I am writing this a day early as we head into the July 4th weekend. I’d like to say I’m being proactive and
giving everyone information before they begin to think about the holiday weekend. The truth is, I’m
headed out for a long weekend and wanted to get this out early.
Entering Thursday’s session, the S&P 500 was down more than 15% for the quarter — on pace for its
biggest quarterly loss since 2020, when it lost 20%. The Nasdaq Composite was headed for its worst
quarter since 2008, losing 21.4%. As for the Dow Jones Industrial Average, it was down more than 10%
for the period — on pace for its worst one-quarter decline since 2020.
This quarter’s losses also put the S&P 500 on pace for its worst first half of a year since 1970, falling
19.9%. The benchmark tumbled into a bear market as well — dropping more than 20% from a record set
There are a few, interrelated culprits for this horrible second quarter. One is inflation, which has led the
Federal Reserve and other central banks to hike rates at a faster pace than previously expected. This has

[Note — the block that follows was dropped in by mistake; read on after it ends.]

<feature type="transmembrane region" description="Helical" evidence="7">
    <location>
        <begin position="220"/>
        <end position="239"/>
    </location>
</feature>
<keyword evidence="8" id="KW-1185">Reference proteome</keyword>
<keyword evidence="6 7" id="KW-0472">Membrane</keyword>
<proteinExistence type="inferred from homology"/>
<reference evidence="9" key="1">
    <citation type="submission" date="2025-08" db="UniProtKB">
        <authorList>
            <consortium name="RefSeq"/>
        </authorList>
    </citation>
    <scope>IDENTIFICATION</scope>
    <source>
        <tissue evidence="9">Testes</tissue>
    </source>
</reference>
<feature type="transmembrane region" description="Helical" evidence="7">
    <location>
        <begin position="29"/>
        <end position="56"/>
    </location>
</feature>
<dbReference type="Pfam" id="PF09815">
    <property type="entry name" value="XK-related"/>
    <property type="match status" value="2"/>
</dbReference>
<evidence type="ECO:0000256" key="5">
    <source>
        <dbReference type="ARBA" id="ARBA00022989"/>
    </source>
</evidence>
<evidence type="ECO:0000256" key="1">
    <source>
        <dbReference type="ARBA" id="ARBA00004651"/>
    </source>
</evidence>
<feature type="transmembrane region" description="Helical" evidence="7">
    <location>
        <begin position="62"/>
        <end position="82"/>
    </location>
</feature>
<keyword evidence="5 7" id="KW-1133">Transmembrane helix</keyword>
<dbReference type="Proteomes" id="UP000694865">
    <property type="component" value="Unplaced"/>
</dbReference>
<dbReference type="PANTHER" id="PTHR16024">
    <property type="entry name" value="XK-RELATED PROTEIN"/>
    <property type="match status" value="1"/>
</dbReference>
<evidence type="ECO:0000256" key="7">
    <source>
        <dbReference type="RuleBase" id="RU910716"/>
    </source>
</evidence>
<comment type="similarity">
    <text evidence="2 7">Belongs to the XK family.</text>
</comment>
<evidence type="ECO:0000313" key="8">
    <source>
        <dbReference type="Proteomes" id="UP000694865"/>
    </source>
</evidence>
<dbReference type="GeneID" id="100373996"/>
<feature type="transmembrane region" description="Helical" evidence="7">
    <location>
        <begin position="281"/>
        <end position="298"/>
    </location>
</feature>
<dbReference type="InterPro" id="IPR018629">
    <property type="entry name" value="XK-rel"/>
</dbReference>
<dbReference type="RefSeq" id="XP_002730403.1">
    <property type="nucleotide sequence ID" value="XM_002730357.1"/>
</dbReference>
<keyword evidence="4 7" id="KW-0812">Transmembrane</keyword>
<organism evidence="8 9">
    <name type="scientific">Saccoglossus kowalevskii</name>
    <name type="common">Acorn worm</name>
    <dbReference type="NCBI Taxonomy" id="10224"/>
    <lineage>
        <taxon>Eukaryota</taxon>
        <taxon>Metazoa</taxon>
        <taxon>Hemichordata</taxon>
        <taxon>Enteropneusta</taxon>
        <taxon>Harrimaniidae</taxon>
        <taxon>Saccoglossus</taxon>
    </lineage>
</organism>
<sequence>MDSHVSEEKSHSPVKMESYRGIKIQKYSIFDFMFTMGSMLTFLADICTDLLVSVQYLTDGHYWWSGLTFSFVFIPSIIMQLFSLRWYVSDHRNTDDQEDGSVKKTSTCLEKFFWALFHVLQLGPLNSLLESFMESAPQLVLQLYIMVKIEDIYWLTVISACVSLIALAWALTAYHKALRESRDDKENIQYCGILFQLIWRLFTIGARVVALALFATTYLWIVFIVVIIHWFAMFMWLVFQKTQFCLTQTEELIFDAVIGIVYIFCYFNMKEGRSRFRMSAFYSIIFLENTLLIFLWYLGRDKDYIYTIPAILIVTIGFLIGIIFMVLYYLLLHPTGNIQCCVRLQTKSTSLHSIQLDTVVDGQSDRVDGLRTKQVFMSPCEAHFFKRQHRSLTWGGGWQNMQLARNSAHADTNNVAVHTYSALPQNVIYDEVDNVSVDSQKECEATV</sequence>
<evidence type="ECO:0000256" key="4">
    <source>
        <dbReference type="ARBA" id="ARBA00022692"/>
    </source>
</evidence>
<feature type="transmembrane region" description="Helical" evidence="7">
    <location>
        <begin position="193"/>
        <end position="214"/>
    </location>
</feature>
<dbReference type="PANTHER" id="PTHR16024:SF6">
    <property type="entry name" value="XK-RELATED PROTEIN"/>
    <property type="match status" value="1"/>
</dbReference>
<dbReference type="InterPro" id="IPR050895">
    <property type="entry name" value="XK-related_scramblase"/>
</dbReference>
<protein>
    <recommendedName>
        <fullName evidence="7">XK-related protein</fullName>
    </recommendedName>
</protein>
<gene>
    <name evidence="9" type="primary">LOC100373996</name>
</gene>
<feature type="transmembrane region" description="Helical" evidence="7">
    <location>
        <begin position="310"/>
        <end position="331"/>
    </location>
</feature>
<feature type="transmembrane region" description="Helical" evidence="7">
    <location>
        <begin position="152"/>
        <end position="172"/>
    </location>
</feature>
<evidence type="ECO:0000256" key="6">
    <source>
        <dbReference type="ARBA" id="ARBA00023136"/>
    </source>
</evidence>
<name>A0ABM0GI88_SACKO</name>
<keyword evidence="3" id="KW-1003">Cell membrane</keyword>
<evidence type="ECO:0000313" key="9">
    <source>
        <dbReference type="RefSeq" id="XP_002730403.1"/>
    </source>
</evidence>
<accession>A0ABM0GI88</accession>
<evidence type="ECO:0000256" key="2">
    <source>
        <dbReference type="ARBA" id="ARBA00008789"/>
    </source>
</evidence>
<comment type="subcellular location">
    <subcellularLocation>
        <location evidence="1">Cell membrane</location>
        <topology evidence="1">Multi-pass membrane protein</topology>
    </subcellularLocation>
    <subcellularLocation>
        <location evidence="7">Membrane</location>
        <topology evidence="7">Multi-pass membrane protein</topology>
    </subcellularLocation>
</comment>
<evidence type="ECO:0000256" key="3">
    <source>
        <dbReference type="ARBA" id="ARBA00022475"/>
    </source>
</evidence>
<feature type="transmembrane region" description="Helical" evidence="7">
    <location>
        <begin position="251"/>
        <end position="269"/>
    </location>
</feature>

led to the second factor, which is increasing fears that the economy will fall into a recession.
While the Fed has so far telegraphed half-point hikes at its meetings then in June raised rates 75 basis
points, there is some murmur that a larger than 75 basis point increase could be on the table. I doubt it.
We are seeing some slow in demand as inventories at places such as Walmart and Target begin to build,
and energy prices are putting pressure on the consumer. Both play in the favor of the Fed as they try to
slow the growth in the economy without causing recession. As for the Fed, Doves (those who want
looser monetary policy to spur growth) just don’t exist on the committee right now and many are eyeing
the Fed’s dot plot to see where interest rates are going in the coming months and years ahead. Mid-
month, the 2-year Treasury rate jumped more than 16 basis points to 3.21%, briefly topping the
benchmark 10-year yield to flash another recession signal (the two last inverted after the last meeting in
May, Powell made it very clear the Fed anticipated raising rates
We’ve told people to watch the M2 measure of money to understand whether inflation will cool down
or heat up. The Fed only releases this data monthly. June 28 th the Fed released May data on the M2
money supply and from our point of view it was welcome news, signaling that the monetary surge
propelling US inflation numbers to a four-decade high seems to be slowing. The amount of M2 money in
circulation rose just 0.1% in May (after falling in April).
Did you know that Pennsylvania and South Carolina voted against the Declaration of Independence?
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